Hints and Tips - 4 minute read
Andy Brunning - Subject Advisor - Chemistry
Every January we attend the Association for Science Education (ASE) National Conference, and for the past few years we’ve been giving away a ‘box of bits’ to teachers attending. These are small practical kits which help to illustrate concepts in GCSE and A Level Science, and we hope will be useful during your lessons.
This year, our aim was to make simple, low-cost versions of practicals which otherwise need expensive equipment. We made the following ‘box of bits’ kits:
The instructions for these activities are available on our qualification pages so that you can use them in your teaching. Below we’ve given you some ideas on topics they link to and what you could do with them.
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Gel electrophoresis enables separation and identification of DNA fragments and proteins. It’s rarely carried out in schools due to the high cost of the equipment.
Our model allows students to develop knowledge and understanding of the technique by using household equipment to separate food colourings. This activity offers opportunities to discuss its applications, such as paternity tests or forensics, or the model’s links to gene inheritance.
At A Level, it could be used to assess student competency in the principles of gel electrophoresis. It can also be adapted to use biological compounds, such as DNA fragments or proteins.
You can make a functional colorimeter using just a film canister, cuvette, two LEDs and some other circuitry. The canister has holes drilled in the side for the LEDs and a cuvette fixed to its lid. The LEDs act as both light source and detector, producing millivolt readings on a voltmeter that relate to absorption.
Colorimetry is in the A Level specifications, though is not in GCSE. It’s a useful demonstration of determination of solution concentrations, and has links to monitoring reactions to determine reaction rate.
While the results are not of a very high quality, it’s still possible to see a clear difference between solutions of different concentrations. An alternative is this Lego colorimeter from CLEAPSS, or an approach using a photoresistor in place of one of the LEDs.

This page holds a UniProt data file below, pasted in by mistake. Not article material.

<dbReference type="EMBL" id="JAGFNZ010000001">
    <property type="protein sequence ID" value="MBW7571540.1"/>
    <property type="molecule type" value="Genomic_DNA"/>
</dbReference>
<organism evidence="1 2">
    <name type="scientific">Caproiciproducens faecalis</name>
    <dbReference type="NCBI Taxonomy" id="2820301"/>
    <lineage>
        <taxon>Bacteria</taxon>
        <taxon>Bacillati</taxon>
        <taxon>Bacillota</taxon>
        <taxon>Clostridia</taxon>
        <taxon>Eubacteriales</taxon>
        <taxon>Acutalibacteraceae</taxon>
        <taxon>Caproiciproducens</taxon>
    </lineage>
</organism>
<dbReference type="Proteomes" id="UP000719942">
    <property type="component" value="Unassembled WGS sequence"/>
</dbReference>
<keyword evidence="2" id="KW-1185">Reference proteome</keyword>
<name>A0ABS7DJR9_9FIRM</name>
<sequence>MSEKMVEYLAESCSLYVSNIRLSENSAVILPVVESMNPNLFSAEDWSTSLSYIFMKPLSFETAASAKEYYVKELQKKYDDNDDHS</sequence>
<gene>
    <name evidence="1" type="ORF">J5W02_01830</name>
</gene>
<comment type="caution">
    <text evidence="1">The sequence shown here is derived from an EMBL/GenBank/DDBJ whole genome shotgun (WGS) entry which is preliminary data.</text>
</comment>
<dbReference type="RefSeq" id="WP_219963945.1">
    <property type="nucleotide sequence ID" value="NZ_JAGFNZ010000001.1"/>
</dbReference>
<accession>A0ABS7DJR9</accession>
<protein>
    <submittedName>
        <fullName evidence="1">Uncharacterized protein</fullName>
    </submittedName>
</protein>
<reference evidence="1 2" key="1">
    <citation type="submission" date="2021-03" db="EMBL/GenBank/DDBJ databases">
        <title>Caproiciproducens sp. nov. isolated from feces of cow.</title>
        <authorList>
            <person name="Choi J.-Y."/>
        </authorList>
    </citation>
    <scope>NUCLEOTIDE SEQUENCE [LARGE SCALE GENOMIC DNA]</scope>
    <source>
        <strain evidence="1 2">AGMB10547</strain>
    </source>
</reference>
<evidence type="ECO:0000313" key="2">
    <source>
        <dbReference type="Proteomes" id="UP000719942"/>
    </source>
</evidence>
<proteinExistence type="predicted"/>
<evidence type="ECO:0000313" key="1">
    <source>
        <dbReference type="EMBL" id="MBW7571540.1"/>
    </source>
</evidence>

The magnetic linear accelerator uses ball bearings and cylindrical neodymium magnets. The magnets and bearings are set up as shown above. Rolling the leftmost bearing towards the first magnet launches the rightmost bearing at high velocity.
This activity links to the conservation of energy, the conservation of momentum, and the properties of magnets. Varying the number and strength of the magnets impacts on the final velocity of the bearing the accelerator launches. A longer track with more magnet stages will also increase the ball’s velocity. The magnets can shatter at high ball velocities, so we don’t recommend rods over 300 mm in length.
We hope that these activities illustrate that you don’t always need to spend a lot on practical equipment to be able to demonstrate complex concepts. Do you have an idea for a future ‘box of bits’ activity? Let us know in the comments below!
If you have any questions email our subject advisors at email@example.com. If you’re considering teaching OCR Science sign up for updates or follow us on Twitter @OCR_Science.
Andy joined OCR in September 2017 as the Subject Advisor for A Level Chemistry. Before joining OCR he worked as a chemistry teacher in Bournemouth and Cambridge, and is particularly interested in context-based teaching approaches. In his spare time he enjoys photography, graphic design, and playing the guitar.